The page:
Dented Above Ground Pool Sidewall
We just installed a 24ft above ground pool. We have about a foot of water in it and have noticed the walls denting a little bit. Any advice??
Hi. I would look closely at the areas that are dented and see if it is possible that the bottom rail is raised up between the uprights. This would cause the wall to bend. Scraping some dirt out from under the bottom rails usually allows the wall to go back into place.
If this does not seem to be the problem, it is probably OK to keep filling the pool. There is a good chance the water pressure will push the wall out flat. If a liner is not wanting to stretch, it could be pulling down on the wall. Filling the pool in direct sunlight should be a big help if that is a problem.
You might also start checking the pool level. Take a tape measure and check the distance from the top rail to the water level in several places. A variance of over an inch should be fixed before you go any farther with the installation. The water should be drained down to a inch or so before this type of leveling is done.
Follow the instructions on this page and you will be good as new again.
Pool Out of Level
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New Pool With Buckled Wall
We had our above ground pool installed yesterday. We started filling it last night. We woke this morning and the walls were buckled in 2 places. By buckled, I mean there are 2 BIG dents in the side of the pool. They are about 5 feet long and 1 foot wide. There is a separation of about 4 inches between the post and the pool wall. We called the installer first thing this morning. He came over and said this is okay and when the water gets in, it will push the wall back out. Is this okay, or has our pool been compromised? We bought a higher end pool and I am worried that it has been weakened.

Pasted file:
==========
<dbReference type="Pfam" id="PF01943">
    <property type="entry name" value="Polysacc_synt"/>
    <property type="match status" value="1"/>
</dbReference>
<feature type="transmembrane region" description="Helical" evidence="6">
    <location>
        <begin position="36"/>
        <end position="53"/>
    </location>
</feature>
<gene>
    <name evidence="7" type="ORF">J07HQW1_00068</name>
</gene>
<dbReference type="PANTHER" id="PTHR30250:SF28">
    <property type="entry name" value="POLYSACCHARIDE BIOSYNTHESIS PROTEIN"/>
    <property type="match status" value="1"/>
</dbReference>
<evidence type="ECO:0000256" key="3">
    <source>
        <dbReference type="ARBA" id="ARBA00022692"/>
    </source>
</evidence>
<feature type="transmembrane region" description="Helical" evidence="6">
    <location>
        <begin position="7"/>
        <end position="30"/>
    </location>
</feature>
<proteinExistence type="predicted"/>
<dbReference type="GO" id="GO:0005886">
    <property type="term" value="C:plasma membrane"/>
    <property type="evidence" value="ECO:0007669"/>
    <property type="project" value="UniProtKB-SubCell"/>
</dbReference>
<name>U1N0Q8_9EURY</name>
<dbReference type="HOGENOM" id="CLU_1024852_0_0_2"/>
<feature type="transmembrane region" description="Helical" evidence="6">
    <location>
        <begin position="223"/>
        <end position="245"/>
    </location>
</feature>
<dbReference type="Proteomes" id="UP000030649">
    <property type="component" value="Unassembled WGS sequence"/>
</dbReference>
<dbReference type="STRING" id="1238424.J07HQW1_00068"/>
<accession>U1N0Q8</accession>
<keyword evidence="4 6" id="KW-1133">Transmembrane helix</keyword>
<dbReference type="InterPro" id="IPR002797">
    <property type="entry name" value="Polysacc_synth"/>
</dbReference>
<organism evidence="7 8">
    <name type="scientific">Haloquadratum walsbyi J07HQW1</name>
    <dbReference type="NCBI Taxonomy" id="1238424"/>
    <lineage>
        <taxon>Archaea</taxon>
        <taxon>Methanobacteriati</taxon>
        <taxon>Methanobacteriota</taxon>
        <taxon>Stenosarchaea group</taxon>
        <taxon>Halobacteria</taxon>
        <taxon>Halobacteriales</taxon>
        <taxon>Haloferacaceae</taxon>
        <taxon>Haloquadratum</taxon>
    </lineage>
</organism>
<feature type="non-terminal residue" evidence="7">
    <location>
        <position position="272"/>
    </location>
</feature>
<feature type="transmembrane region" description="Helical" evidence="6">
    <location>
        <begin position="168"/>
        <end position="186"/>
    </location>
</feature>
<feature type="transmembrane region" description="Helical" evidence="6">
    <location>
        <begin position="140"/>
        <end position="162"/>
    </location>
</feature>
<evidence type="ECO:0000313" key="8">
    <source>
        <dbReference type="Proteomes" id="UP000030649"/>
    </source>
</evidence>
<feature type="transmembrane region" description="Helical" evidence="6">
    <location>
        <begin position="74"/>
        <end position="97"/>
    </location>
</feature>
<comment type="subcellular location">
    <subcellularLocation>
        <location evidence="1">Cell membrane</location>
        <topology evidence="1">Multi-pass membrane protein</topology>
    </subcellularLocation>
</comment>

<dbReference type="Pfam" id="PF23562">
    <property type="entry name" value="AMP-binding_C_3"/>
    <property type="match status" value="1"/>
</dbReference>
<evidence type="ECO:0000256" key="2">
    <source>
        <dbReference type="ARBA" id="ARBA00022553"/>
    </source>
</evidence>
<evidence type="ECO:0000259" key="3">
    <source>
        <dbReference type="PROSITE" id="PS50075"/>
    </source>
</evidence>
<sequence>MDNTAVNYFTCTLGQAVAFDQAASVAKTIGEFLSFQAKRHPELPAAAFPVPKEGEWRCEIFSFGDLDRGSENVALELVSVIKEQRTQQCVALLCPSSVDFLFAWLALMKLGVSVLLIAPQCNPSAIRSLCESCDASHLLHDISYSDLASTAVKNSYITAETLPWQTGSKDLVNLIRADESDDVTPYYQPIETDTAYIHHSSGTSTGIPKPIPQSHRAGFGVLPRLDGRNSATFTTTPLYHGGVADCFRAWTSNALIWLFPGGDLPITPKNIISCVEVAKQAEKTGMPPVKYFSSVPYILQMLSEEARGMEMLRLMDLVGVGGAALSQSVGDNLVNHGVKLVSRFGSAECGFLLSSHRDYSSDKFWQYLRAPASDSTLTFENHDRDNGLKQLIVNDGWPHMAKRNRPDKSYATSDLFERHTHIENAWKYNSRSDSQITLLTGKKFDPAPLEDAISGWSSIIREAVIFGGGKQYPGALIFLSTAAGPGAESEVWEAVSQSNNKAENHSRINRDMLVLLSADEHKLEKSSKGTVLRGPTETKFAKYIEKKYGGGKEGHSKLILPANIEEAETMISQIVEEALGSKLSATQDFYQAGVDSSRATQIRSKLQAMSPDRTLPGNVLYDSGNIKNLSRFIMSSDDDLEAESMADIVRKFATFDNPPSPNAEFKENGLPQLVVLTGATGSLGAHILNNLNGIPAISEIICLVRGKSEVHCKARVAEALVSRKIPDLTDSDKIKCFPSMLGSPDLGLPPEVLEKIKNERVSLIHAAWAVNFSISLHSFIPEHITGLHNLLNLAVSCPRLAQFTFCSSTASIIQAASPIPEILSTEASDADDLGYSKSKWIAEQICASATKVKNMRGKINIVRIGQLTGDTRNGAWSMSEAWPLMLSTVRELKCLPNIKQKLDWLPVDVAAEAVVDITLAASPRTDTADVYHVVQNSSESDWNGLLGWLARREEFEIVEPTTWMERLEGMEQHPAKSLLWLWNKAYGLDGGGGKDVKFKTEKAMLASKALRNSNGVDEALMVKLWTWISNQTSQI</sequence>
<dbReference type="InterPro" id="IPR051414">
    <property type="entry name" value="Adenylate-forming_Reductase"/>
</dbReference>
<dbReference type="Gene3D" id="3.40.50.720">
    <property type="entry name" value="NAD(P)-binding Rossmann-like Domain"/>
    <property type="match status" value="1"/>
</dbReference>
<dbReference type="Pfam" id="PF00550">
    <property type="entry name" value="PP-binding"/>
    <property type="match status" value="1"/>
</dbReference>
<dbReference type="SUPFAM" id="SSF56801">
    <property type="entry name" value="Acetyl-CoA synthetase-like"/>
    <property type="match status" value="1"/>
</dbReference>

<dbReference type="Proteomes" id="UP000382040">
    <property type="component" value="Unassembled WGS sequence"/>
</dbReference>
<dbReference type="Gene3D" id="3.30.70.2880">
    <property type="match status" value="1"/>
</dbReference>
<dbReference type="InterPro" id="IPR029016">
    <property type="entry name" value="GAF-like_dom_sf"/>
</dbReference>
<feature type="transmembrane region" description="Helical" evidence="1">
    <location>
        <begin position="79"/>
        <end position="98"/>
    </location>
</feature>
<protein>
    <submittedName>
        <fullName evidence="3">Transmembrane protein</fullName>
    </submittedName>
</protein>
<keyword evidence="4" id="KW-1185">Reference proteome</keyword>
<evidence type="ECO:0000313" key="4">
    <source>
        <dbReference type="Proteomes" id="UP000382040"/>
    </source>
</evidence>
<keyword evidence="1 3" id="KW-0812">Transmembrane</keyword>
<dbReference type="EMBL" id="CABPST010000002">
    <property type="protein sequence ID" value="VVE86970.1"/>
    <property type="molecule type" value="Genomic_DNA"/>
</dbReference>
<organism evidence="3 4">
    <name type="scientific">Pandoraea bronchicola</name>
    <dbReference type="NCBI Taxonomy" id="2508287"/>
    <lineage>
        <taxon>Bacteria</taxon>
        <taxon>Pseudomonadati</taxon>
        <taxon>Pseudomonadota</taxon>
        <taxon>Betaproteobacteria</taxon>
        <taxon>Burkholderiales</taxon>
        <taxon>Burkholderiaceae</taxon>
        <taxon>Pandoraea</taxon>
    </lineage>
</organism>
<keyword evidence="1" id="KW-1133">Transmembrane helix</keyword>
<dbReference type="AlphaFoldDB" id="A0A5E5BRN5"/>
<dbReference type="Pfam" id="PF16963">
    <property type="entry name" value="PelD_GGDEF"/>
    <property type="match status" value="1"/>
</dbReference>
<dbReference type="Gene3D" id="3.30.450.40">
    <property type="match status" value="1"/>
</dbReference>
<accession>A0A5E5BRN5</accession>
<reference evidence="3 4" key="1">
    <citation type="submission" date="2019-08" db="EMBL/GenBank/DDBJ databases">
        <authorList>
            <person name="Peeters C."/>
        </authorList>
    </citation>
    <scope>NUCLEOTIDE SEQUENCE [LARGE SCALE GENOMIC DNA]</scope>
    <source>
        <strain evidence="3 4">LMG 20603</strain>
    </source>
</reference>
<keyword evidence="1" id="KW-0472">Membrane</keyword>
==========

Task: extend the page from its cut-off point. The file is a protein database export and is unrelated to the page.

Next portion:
Hi Melissa. The wall should not be buckled, but it does happen on occasion. There is a good chance the water will push it out. As far as the sidewall goes, it should not be damaged in any way.
If the wall does not push out it is possible the bottom rail in that area is to high a will need to be lowered. A screw driver can be used to scrape some dirt out from under the high spots and the wall will pop right back into place.
There were a couple of brands of pools out there that were nearly impossible to get the side screws into the top plates. It seemed that either the wall was to high or the uprights to short.
Out solution for this was to put our knee gently into the pool wall. This would cause a slight bow in the wall and lower the cap to match the screw holes. We would then attach the top plate and move on.
Some of these bows were still present when we were finished with our install. It took the pool filling with water to push them out. In just about every case the pool looked fine when it was full. Hopefully that's what your problem is and the pool will correct itself as it fills.